For generations, Roman historians tended to concentrate their energies on constitutional and political history, and to focus their interest on the Mediterranean heartland of the empire. This situation has changed dramatically in recent times. The increased sophistication of archaeological techniques and the rapid accumulation of archaeological data are providing scholars with a far clearer picture of the economic, social, and technological aspects of Roman life. Such archaeological research is most advanced in northwestern Europe and, although to a lesser degree, in southeastern Europe. As a consequence, an increasing amount is being learned about Roman life in Britain, the Netherlands, Germany, and the other countries and regions that once formed the western frontiers of the empire. Much of that information is not being applied effectively, however. Many historians are unwilling to admit the validity of any data not supported by a textual source, and many archaeologists regard literary evidence as unreliable when compared with the tangible "facts" they have uncovered. Such differences have impeded attempts to provide those interested in the subject with an integrated and comprehensible account of the Roman frontier.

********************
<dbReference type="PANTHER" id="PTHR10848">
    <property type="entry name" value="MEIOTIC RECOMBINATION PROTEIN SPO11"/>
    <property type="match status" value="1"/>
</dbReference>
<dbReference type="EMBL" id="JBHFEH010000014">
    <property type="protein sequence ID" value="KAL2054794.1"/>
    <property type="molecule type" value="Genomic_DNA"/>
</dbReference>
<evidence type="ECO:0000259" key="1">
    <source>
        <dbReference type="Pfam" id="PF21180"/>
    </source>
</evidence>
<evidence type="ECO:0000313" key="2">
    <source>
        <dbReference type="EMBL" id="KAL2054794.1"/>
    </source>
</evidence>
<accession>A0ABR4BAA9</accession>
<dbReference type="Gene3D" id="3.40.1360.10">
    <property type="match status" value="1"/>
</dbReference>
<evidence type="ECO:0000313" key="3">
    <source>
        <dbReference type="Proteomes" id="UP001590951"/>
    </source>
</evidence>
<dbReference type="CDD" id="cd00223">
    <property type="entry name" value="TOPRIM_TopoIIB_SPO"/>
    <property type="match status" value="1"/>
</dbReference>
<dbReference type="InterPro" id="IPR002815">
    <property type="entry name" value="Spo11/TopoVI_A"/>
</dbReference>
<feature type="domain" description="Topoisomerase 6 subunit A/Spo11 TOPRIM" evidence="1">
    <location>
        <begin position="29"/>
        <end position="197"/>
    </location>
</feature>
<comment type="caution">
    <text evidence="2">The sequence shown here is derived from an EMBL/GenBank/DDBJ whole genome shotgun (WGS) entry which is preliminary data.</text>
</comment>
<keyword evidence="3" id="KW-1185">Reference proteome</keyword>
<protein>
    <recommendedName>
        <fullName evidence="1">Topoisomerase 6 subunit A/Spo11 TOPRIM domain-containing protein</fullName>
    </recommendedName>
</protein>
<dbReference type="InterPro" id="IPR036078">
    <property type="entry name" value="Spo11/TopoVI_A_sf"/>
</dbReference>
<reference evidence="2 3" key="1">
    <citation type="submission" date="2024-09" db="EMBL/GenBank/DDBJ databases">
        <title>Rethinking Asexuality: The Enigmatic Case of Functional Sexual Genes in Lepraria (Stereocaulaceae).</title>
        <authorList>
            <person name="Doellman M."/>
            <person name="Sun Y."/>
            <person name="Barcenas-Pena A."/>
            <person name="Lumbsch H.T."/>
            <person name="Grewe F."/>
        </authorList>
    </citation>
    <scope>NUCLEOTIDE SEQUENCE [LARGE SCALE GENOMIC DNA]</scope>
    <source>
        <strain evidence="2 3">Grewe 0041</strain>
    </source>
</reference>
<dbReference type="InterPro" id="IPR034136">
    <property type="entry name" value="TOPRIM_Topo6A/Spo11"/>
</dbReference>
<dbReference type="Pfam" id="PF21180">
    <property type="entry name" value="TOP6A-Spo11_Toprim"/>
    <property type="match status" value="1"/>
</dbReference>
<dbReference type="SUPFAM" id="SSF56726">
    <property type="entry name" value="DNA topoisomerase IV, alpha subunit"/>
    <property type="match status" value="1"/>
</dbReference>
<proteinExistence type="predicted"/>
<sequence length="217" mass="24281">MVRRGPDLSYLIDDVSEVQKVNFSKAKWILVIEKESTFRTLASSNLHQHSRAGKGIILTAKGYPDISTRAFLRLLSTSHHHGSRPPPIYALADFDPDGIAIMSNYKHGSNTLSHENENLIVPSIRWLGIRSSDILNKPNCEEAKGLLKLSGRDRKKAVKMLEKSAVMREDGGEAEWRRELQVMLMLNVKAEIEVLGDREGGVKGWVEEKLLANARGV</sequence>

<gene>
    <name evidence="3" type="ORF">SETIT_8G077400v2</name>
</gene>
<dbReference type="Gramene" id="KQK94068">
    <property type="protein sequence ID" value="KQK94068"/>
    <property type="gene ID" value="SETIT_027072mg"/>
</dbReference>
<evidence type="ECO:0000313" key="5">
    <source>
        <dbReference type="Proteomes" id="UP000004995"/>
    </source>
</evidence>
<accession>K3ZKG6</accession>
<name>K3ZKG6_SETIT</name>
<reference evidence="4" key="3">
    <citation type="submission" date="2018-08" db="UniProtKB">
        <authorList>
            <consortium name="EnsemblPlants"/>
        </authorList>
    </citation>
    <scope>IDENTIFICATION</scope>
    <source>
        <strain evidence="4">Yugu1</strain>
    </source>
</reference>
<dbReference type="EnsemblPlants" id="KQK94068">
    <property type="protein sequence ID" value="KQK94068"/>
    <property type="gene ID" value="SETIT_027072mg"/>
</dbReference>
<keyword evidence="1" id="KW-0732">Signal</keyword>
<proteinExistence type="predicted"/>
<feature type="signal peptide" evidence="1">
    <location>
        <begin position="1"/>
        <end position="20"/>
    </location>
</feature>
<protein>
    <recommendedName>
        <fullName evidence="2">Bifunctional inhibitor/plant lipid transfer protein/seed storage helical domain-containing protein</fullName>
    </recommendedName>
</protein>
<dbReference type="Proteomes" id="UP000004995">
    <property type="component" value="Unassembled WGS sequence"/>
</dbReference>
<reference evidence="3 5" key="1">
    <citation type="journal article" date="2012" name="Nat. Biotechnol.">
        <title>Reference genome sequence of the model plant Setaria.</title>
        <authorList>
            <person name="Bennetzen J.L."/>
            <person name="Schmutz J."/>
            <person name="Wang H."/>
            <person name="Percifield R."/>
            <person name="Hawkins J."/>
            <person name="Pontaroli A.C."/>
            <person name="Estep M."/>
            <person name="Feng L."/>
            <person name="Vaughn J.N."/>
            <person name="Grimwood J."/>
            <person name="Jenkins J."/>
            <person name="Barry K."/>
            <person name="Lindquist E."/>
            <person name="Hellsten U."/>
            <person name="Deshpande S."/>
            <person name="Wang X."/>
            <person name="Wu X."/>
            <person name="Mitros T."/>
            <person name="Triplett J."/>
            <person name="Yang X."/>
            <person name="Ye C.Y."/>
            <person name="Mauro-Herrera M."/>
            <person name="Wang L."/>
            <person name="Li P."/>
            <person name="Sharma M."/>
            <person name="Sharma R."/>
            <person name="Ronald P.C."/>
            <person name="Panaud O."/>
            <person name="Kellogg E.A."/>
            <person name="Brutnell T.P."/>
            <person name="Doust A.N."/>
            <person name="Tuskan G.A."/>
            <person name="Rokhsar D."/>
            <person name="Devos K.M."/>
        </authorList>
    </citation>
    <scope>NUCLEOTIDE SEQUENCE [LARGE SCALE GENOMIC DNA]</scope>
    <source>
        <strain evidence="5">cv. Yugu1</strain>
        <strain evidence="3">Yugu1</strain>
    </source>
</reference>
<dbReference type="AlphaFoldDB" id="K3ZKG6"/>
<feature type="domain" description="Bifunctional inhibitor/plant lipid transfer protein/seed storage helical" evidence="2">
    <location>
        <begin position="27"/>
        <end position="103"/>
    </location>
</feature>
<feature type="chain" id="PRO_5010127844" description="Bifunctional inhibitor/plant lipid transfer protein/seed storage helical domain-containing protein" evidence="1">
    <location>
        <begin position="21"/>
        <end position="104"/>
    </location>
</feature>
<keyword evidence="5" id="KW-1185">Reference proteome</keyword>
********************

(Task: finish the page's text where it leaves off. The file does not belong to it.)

Given the fact that both authors of the present work have long shared an interest in Roman history as well as American westward expansion, it was perhaps inevitable that our attention should be drawn to the study of the Roman frontier and that we should approach the subject with some of the perspectives provided by the American frontier. American students are close to their own frontier experience and